The sprint duration is fixed, i.e. all sprints have the same duration. This applies until you find out that a different sprint duration would be more appropriate for your project. Then you change the sprint duration and stick with it. Sprints last max. four weeks . The relatively short cycle of four weeks is due to the insight that the longer a cycle is, the lower the quality of the planning. This knowledge is also known as Cone of uncertainty.

What does the PO does during the sprint?

Since the product owner does not work directly on the implementation of the project or product, the question arises what the PO actually does during the sprint. The PO has the important task of maintaining and prioritizing the backlog and thus preparing the next sprint. To this end, he also coordinates with the team in refinement meetings so that tasks in the next planning are already thought through and not completely new. In addition, he is available to the team during the implementation for queries or re-prioritizes tasks if new findings arise in the course of implementation that disrupt the original planning.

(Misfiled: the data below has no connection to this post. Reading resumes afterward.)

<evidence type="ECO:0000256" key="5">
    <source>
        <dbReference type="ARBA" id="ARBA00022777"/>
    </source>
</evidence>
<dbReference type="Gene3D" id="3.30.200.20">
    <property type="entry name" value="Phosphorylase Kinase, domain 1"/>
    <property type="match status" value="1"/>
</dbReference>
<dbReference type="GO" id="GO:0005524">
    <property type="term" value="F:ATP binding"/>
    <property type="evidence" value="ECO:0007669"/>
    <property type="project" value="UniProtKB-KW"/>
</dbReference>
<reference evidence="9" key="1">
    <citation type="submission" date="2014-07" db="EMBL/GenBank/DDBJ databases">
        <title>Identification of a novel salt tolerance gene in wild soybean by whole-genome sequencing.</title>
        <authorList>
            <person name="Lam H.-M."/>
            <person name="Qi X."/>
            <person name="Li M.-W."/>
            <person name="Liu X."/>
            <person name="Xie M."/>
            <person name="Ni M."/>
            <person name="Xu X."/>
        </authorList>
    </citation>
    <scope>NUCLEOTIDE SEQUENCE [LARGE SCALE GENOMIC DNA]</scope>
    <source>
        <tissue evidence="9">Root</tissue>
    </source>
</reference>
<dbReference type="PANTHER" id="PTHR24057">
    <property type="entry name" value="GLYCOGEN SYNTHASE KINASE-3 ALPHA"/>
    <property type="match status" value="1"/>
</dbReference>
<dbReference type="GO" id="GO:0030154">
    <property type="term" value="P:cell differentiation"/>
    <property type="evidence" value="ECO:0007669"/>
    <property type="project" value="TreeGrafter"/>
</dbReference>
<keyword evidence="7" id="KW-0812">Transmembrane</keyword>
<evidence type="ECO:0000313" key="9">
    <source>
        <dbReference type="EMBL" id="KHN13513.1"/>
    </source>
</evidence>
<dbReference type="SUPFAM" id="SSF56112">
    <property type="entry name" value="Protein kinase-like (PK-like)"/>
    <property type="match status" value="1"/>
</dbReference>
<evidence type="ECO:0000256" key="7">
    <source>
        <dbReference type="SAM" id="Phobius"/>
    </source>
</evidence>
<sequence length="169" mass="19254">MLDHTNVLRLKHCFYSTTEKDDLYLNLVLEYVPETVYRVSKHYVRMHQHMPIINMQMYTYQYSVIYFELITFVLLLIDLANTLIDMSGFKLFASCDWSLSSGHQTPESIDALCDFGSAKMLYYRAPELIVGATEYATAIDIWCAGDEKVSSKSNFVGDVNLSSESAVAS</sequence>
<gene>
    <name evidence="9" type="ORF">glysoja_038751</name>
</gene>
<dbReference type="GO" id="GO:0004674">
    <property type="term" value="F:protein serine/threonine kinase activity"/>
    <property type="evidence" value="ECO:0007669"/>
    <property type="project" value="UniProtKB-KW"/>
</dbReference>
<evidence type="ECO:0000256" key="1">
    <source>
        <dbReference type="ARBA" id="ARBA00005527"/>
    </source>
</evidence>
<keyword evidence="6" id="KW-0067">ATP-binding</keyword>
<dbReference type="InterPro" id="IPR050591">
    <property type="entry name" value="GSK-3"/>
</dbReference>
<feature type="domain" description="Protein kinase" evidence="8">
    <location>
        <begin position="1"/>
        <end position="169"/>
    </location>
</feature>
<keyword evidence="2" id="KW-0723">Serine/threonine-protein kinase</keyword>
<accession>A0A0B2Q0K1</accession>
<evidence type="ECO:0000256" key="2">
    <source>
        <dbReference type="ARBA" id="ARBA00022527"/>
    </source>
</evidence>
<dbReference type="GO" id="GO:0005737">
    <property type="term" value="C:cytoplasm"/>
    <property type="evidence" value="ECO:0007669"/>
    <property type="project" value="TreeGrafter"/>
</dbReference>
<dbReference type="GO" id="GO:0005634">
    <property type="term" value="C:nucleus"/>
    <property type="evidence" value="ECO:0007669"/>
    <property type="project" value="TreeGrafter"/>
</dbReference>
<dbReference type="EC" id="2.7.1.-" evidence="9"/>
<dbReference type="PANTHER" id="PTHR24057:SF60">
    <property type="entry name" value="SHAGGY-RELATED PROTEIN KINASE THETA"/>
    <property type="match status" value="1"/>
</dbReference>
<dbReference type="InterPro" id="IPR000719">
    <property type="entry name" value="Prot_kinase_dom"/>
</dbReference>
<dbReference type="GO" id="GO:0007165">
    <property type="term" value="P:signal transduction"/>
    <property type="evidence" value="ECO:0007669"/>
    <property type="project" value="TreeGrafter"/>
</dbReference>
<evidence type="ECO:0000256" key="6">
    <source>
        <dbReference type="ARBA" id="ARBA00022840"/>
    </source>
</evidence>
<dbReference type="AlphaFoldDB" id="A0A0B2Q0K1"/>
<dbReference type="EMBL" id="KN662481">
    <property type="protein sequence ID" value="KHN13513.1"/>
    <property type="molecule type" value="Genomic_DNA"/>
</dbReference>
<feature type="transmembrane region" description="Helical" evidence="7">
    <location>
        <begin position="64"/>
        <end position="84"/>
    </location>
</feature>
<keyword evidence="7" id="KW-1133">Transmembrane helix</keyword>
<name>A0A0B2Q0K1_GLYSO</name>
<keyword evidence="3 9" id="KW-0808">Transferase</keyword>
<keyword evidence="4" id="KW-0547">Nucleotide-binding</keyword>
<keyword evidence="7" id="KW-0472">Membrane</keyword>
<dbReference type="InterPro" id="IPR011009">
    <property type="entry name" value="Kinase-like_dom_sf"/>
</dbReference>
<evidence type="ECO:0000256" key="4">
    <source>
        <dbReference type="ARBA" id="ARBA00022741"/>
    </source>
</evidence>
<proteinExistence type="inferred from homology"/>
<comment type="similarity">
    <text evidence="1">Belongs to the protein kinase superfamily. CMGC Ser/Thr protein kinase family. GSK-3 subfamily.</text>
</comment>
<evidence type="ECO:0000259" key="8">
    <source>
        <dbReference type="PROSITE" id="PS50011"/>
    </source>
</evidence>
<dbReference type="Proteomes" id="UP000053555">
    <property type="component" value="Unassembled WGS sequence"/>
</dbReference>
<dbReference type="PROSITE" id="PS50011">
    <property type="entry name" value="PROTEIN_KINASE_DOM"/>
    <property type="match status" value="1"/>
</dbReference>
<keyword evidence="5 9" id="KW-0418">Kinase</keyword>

Cancellation of a sprint

If the originally formulated sprint goal is no longer relevant or no longer promises any value, the team can decide to cancel the sprint. Alternatively, the team uses the prioritized backlog in consultation with the PO.

Scrum Meetings

The Scrum Framework has defined fixed meetings so that working in sprints does not become a senseless sequence of time intervals. This means that the Scrum Meetings are the second important principle of order and give the sprint a structure.